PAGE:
When you’re a contestant on Jeopardy!, you’re a bit of a cog. You’re there for a while and then you’re gone. You’re proud of what the show represents to America, but you’re only a temporary part of it. But now that I know I’m going to be there trading off with Mayim for the foreseeable future, it makes me think a lot about what the show means. It’s representing facts and knowledge in an age when that’s sorely needed, but it’s also giving people an anchor in their day. Some comforting quality TV that the families watch together, that friends watch together. It’s a real bonding thing. It’s intergenerational and that’s not true of many TV shows. Nobody watches Euphoria with grandma. If you do, please don’t mail me your anecdotes. Jeopardy! is very much that bonding force that brings people together and is something that people rely on.
You had the unprecedented challenge of preparing to host. Where did you begin? Did Jeopardy! give you training?
There was a bootcamp. With all those guest hosts coming through, they needed an orientation and I was the guinea pig. We played some test games with the Jeopardy! writers standing in as contestants and doing intentionally annoying things to see what I would do — the equivalent of trying to get a baseball umpire to make a wrong call on a tricky force-out or something. They would pronounce things slightly wrong; they would pause in weird places. Weird stuff like this happens multiple times every half hour of Jeopardy! and you’ve got to be ready for it.
How did you prepare privately?
I watched a lot of game tape. It was all about Alex and the tiny mechanics you don’t realize he’s doing. I started jotting down the 20 different ways he used to say that a contestant was correct. You don’t want to keep repeating the same “yes, yes, yes” or “right, right, right.” He had a way of mixing it up and honing it over the years. I would jot down every time he had a great turn of phrase. He was very good at not making the show seem repetitive and reinventing every single Daily Double or throwing to commercials. The next time I went out there, I would try to do something I’d seen Alex do that worked. Gradually it got a little smoother.
What’s been the biggest learning curve for you?
Final Jeopardy is harder than I thought it would be.
Why is that?
Normally you think it’s winding up and anti-climatic, or the host doesn’t have that much to do. But revealing the responses in the appropriate order requires some sense of building drama. You have to understand all the permutations of what these scores could do to the outcome so you can frame it the right way for the viewer. Also, there’s a ton of math. The host is not doing it on the fly. Somebody has given me a card with a bunch of numbers, but it might have a dozen numbers depending on if she gets it right, if he gets it wrong, if the returning champion wins, if the returning champion doesn’t win. You’ve got all these numbers you’re juggling. It was flummoxing! I often found myself reading the wrong number and somebody having to yell at me. “No, no, no, no, no!” Often, when a non-Alex Trebek is hosting Jeopardy!, there’s somebody from the score table being overriding whatever silly thing the host just did.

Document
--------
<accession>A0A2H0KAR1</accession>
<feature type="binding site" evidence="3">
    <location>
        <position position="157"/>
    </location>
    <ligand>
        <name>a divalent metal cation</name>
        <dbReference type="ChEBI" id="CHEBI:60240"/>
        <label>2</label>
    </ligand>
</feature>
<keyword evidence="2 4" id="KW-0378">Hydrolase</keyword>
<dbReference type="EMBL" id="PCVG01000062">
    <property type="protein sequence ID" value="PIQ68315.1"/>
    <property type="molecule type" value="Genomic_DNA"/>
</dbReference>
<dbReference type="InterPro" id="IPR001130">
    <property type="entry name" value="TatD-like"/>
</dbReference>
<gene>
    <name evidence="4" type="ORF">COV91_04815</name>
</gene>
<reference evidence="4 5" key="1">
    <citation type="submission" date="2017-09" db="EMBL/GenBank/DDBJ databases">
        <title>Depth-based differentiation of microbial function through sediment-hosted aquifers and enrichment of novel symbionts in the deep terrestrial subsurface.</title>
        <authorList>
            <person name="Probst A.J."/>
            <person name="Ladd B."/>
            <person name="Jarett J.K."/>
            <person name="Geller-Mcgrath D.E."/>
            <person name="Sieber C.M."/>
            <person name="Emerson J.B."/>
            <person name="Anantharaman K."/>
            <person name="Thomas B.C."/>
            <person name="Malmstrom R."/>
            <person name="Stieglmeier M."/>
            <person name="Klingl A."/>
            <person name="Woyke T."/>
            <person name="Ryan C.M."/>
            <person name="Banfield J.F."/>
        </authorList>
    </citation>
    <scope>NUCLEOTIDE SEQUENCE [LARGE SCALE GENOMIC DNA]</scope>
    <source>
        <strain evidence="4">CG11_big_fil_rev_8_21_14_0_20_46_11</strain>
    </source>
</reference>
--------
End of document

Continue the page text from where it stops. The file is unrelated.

Alex hosted the show for 37 seasons. How long do you see yourself in this role?
Look, it’s a dream job. I’ll be candid: I wanted this job. I pinch myself every time I’m out there because it doesn’t seem real that it could happen to me. I’m going to keep doing the job for as long as they’ll have me. I think I’m going to figure it out if you give me 37 years.
Do you get the sense that this is also Mayim’s dream job?
[Pauses.] I think so, but possibly for different reasons. My sense, from talking to her, is that she’s very proud to represent women, particularly in STEM fields, where there isn’t a great gender balance. That she can be an example of someone who has done and excelled at that. There’s no better platform than Jeopardy! for honoring knowledge and education.
The one thing I don’t love about me in the role is that we saw a white guy do it for 37 years and times are different now. Mayim takes that part of the job very seriously and also clearly enjoys it.
How would you like to see Jeopardy! evolve over the next few years? I thought the Second Chance Tournament was a terrific idea.
Our executive producer, Michael Davies, comes from a big sports background. I think that’s the right way to see Jeopardy!. I noticed this way back in 2004 when sports writers would interview me about my streak. They would treat it like an inning streak in baseball or something, and I realized they’re much more serious about the game and much more attentive to its subtleties than — no offense — entertainment writers. And so, I’m 100 percent onboard with Michael’s dictum.
Which is treating the show like a sport.
Exactly. It has champions, it has tournaments, it has statistics. Attentive fans of Jeopardy! love that kind of detail and drama. You’re going to see more of that. Hosting the Tournament of Champions is such a thrill because you’re seeing the game played at the highest possible level. It’s our World Series. I want more moments like that.
Alex said he believed the natural order of the show should be contestants picking clues sequentially by category as opposed to jumping around and disrupting the board. Do you agree with that? Have your opinions changed from contestant to host?